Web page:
As there was strong evidence of seasonality within our data, Seasonal ARIMA (SARIMA) models were also used. SARIMA models are based on the ARIMA model but include seasonal differencing, where periodicity within the dataset is accounted for. We focused the model on sickness absence in clinical staff groups which included professionally qualified clinical staff (Hospital and Community Health Service (HCHS) doctors; Ambulance Paramedic; Ambulance Technician; Emergency Care Practitioner; Manager; Medical Technical Officers (MTO) /technician; nurse; other senior technicians (ST) and technician manager (TM); scientist; tutor)

We used the auto correlation functions (ACF) to determine whether seasonality was present (non-stationarity) within the model or not, that is, we measured the amount of linear dependence between observations separated by a lag and the partial autocorrelation function (PAF) determined the number of autoregressive terms. If the ACF and the PAF showed points outside the acceptance value then this was taken to indicate seasonality within the time series, requiring the use of SARIMA model.

Akaike information criterion (AIC), Bayesian information criterion (BIC) or Schwarz Bayesian criterion (SBC) likelihood values were calculated but AIC was used for model selection.

Patient and public involvement

There was no patient or public involvement in the study.

Results

A total of 1117 months of sickness absence rate data for all English ambulance services were included in the analysis. Across all the ambulance services the median days available were 1 336 888 with IQR of 548 796 and 73 346 median days lost due to sickness absence, with IQR of 30 551 days. The sample size of months for individual ambulance services was the same (N=109), except ambulance service trust I where data were only available until November 2016 (N=76). For model validation, 6 months data were used to compare model forecasts. We found considerable variation in annual sickness absence rates among all clinical staff across each ambulance service in England and over the 10 years between 2009 and 20181 (figure 1). Within an organisation, ambulance sickness absence rates do not vary greatly over time, with the exception of ambulance service G, where a drop of 3.2% absence between the annual averages in 2010 and 2018 was observed. Figure 1 illustrates that this reduction in absence, the rate is sustained in subsequent years. There is also a slight drop in in average rates across all the ambulance services; this drop is still persistent when the outlier ambulance service is removed.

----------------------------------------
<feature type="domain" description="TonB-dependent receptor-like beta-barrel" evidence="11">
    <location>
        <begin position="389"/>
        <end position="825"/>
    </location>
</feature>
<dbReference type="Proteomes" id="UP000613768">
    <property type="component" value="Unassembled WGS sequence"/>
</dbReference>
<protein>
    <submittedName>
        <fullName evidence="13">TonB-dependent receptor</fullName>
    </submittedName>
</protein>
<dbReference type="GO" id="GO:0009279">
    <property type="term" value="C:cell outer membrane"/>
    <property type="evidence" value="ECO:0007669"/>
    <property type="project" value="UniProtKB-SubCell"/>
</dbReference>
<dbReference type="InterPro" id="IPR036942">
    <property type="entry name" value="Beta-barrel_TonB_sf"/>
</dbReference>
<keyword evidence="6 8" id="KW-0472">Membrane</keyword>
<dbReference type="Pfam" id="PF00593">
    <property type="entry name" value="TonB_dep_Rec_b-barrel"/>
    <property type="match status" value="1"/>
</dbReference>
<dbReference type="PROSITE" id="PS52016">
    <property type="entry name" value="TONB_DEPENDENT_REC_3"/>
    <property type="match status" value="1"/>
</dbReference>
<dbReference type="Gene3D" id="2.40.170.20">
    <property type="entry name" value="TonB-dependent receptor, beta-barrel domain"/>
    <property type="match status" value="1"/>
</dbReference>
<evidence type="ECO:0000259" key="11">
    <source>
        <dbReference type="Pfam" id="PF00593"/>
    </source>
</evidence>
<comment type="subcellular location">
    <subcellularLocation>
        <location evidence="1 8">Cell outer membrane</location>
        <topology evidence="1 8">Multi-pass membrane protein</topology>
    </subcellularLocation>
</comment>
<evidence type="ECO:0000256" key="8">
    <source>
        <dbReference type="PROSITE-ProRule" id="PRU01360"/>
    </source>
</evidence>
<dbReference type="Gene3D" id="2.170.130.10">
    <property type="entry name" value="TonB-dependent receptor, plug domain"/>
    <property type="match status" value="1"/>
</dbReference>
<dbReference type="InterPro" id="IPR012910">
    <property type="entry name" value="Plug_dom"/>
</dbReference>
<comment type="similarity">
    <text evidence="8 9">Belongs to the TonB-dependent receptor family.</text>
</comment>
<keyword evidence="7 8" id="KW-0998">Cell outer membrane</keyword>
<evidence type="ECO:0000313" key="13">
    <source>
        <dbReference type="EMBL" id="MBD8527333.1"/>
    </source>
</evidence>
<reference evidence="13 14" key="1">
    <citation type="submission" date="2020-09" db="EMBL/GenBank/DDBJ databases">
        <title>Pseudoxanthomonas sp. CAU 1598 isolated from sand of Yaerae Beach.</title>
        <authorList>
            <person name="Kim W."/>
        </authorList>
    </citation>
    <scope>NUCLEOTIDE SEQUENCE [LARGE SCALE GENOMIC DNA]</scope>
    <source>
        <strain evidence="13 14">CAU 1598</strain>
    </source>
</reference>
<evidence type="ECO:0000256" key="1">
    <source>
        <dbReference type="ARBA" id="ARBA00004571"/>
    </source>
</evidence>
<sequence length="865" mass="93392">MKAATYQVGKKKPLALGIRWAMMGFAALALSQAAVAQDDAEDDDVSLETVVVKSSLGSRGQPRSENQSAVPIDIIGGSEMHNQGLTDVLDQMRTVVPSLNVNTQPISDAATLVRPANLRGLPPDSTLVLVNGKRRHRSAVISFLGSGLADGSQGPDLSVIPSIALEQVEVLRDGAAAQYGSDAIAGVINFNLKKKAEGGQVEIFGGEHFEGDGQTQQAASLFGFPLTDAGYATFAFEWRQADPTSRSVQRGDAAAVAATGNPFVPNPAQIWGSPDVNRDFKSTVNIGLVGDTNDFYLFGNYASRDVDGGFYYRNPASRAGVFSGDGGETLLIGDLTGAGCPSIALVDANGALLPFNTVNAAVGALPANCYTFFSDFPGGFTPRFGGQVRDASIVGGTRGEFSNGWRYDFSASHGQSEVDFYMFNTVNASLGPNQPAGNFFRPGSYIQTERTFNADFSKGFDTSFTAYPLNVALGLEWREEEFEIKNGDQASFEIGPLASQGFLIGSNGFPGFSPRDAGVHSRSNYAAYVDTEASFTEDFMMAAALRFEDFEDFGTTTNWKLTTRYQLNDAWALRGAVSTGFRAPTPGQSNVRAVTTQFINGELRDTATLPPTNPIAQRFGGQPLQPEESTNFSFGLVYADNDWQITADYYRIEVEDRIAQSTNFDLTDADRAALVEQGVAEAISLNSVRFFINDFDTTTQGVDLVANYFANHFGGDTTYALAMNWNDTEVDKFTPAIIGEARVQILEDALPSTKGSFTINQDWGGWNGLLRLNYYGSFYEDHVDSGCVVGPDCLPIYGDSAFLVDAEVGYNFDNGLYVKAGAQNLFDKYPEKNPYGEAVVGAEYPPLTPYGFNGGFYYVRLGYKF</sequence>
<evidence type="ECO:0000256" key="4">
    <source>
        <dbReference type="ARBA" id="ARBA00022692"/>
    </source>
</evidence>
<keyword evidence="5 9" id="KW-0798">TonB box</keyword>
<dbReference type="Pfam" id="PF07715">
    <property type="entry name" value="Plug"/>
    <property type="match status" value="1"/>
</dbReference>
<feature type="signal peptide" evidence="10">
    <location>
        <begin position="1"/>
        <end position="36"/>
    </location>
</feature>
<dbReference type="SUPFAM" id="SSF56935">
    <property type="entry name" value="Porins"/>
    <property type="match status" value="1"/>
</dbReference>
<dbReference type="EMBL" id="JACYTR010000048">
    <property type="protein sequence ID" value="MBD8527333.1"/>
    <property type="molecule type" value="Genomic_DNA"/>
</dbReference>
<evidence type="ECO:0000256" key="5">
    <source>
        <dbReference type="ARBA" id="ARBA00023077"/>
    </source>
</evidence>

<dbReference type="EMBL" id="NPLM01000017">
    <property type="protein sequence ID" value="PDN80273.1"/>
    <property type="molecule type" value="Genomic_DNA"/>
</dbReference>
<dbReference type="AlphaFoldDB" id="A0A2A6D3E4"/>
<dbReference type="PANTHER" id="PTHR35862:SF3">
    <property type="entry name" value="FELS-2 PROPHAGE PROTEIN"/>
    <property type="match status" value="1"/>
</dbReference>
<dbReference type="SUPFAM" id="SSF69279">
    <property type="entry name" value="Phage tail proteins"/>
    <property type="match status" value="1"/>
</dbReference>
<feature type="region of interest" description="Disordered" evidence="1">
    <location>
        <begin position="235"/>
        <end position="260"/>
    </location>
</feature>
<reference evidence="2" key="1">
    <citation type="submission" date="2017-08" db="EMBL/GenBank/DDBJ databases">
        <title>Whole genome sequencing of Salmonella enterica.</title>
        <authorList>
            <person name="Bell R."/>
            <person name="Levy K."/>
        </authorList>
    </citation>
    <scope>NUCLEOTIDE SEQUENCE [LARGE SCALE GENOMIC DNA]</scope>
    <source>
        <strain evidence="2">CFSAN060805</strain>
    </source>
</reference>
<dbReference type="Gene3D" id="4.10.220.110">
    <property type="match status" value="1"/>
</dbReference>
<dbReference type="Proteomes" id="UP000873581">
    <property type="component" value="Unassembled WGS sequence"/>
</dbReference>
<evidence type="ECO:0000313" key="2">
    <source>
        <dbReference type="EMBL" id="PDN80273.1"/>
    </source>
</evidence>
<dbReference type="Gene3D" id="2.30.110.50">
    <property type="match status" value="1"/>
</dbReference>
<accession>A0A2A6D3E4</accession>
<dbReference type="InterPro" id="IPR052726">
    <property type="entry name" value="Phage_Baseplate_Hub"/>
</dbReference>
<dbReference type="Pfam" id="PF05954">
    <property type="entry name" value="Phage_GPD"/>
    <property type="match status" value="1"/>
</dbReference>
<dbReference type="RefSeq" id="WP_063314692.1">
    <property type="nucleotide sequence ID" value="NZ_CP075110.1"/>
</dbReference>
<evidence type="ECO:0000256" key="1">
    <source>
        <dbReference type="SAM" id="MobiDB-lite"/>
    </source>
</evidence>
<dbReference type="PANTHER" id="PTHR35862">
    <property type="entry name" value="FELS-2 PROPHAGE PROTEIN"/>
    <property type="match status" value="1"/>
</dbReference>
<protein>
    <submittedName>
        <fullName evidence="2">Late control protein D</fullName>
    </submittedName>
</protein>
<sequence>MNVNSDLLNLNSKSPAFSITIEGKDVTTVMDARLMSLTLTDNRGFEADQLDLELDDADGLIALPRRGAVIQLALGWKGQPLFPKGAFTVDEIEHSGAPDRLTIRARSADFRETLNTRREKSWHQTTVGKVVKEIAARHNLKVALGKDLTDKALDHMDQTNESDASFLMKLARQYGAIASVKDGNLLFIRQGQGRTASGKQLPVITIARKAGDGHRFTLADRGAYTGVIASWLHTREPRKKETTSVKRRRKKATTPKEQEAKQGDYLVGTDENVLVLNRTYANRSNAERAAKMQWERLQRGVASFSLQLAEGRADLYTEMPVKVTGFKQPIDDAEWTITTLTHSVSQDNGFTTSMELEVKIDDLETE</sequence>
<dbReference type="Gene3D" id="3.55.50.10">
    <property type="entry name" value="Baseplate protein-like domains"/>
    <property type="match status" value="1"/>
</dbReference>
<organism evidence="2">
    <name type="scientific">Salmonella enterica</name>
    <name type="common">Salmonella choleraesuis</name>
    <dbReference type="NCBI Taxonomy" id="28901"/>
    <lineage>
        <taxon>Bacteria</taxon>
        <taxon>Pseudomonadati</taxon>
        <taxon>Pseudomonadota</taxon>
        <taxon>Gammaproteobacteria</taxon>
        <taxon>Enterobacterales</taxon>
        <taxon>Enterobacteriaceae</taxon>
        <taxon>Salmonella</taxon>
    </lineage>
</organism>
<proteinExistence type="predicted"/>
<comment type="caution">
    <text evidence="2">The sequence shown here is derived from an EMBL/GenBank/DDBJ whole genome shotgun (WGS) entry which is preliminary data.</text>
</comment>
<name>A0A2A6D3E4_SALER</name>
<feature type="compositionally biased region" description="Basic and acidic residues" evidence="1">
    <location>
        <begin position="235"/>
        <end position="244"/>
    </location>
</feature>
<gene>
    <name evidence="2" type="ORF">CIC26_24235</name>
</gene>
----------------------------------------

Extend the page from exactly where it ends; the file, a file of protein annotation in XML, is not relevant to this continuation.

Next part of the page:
Figure 1

Annual sickness absence rates for all clinical staff in each (A–J) NHS ambulance service in England. NHS, National Health Service.

Further analysis of variation in absence data for professionally qualified clinical staff (HCHS doctors; ambulance paramedic; ambulance technician; emergency care practitioner; manager; MTO/technician; nurse; other ST&TM; scientist; tutor) was carried out.

Models ARIMA or SARIMA were developed and selected based on information criteria which estimated prediction errors of the models for the given ambulance service data including AIC, BIC or SBC likelihood values. Lower values indicated higher quality of fit and therefore the model with lowest values was selected. SARIMA models were selected because of seasonality in the data; most services showed differences between ARIMA and SARIMA model statistics, but this was less so for ambulance service I (table 1).

Table 1

Model fit tests for each ambulance service

We present graphs showing sickness absence rates for clinical staff in individual ambulance services at monthly intervals between 2009 and 2018. We forecast rates for 2019 based on the SARIMA models shown as dotted lines. We then obtained data for 2019 where actual rates for the year are shown as different coloured solid lines and compared the actual and predicted graphs. Predicted values corresponded well for services D, E, G and H (figures 2 and 3).

Figure 2